As I was going to enter into the competition and wanted it to have as great a visual impact as possible, I decided to decorate the entire slab and cut later, rather than using the dividers to make individual bars. Before placing the flowers I scored the top of the slab to indicate where it would be cut, and tried to place the flowers so that once cut each bar would have a pretty, feature flower.  Each bar should stand alone as a pretty design, but now that it’s made I don’t think I can bring myself to cut it!

It is decorated with a mix of pre-made flowers (see my previous post) and some iced directly onto the base.piping-soap-2

Yes, I know I should be wearing gloves, but they were such a pfaff when trying to do delicate work that I decided to risk it.   I kept a vinegar soaked cloth to hand and wiped my hands with it if I got any little bits of raw soap on my fingers.  Pleased to say my skin is still intact.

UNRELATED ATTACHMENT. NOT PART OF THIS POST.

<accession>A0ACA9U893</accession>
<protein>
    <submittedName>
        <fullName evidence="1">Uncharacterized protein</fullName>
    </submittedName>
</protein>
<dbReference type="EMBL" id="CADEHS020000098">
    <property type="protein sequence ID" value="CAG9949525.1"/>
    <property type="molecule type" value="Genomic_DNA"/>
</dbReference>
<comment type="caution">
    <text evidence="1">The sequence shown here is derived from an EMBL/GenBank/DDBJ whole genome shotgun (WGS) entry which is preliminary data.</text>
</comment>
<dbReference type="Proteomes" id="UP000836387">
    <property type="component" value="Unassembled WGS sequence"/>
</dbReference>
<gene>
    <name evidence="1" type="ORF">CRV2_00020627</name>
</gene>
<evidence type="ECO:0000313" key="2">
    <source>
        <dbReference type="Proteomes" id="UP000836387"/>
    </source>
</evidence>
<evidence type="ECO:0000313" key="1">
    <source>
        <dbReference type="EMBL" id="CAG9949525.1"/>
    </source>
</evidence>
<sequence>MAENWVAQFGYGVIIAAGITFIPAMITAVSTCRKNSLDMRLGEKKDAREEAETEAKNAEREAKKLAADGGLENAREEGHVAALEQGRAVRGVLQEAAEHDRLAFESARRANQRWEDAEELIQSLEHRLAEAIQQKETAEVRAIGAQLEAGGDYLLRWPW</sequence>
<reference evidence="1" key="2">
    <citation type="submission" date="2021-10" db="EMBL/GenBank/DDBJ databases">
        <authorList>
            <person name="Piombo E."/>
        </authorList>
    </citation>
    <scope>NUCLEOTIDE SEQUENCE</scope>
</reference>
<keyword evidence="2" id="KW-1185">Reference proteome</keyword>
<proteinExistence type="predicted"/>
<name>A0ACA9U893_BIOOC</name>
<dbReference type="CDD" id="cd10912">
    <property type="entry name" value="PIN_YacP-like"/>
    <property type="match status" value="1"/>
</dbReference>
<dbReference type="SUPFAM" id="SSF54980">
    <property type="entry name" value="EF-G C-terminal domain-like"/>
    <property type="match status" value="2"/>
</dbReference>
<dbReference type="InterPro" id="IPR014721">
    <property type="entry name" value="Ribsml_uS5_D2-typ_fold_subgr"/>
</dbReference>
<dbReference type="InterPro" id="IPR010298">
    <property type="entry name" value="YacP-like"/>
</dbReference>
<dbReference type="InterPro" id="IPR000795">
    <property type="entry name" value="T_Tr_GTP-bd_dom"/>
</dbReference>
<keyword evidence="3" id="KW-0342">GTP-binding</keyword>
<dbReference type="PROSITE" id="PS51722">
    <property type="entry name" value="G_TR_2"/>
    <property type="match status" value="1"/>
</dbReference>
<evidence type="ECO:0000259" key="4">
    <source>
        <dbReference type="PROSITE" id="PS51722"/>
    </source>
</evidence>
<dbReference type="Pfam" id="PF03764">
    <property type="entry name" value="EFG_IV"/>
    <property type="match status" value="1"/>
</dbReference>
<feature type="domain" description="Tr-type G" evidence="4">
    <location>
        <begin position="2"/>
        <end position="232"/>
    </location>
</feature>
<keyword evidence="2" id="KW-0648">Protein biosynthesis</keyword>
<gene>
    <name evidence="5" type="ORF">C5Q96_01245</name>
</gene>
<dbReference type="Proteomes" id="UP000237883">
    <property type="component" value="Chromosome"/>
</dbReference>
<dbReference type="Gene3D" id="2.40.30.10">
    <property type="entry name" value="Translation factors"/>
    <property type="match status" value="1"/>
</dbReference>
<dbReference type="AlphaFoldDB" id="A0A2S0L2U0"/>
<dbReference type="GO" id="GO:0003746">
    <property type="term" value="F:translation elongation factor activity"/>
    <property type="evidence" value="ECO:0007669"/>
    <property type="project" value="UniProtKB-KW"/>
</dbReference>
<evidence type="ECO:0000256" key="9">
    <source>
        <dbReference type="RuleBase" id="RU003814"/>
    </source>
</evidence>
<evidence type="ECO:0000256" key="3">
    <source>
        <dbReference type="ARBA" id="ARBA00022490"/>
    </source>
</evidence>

All the piped elements, apart from the leaves, were piped with two colours in the one piping bag.  The pinks were just too close in tone to do anything but give 2016-09-16-16-23-56a bit of variation between blooms.  The cream roses came out better.  I was aiming for the effect of soft creamy blooms with just a hint of green.  Still subtle but a little more obvious.  Finally I made some with a mix of white and a blue-purple.  I was sure they would give a distinct colour contrast, but again it was quite random as to how the soap came out the bag.  Still, I really like the more subtle colouring.

I loved this challenge and it is a technique I will definitely be doing again … and again … and again.  Think I’ve found my soaping happy place!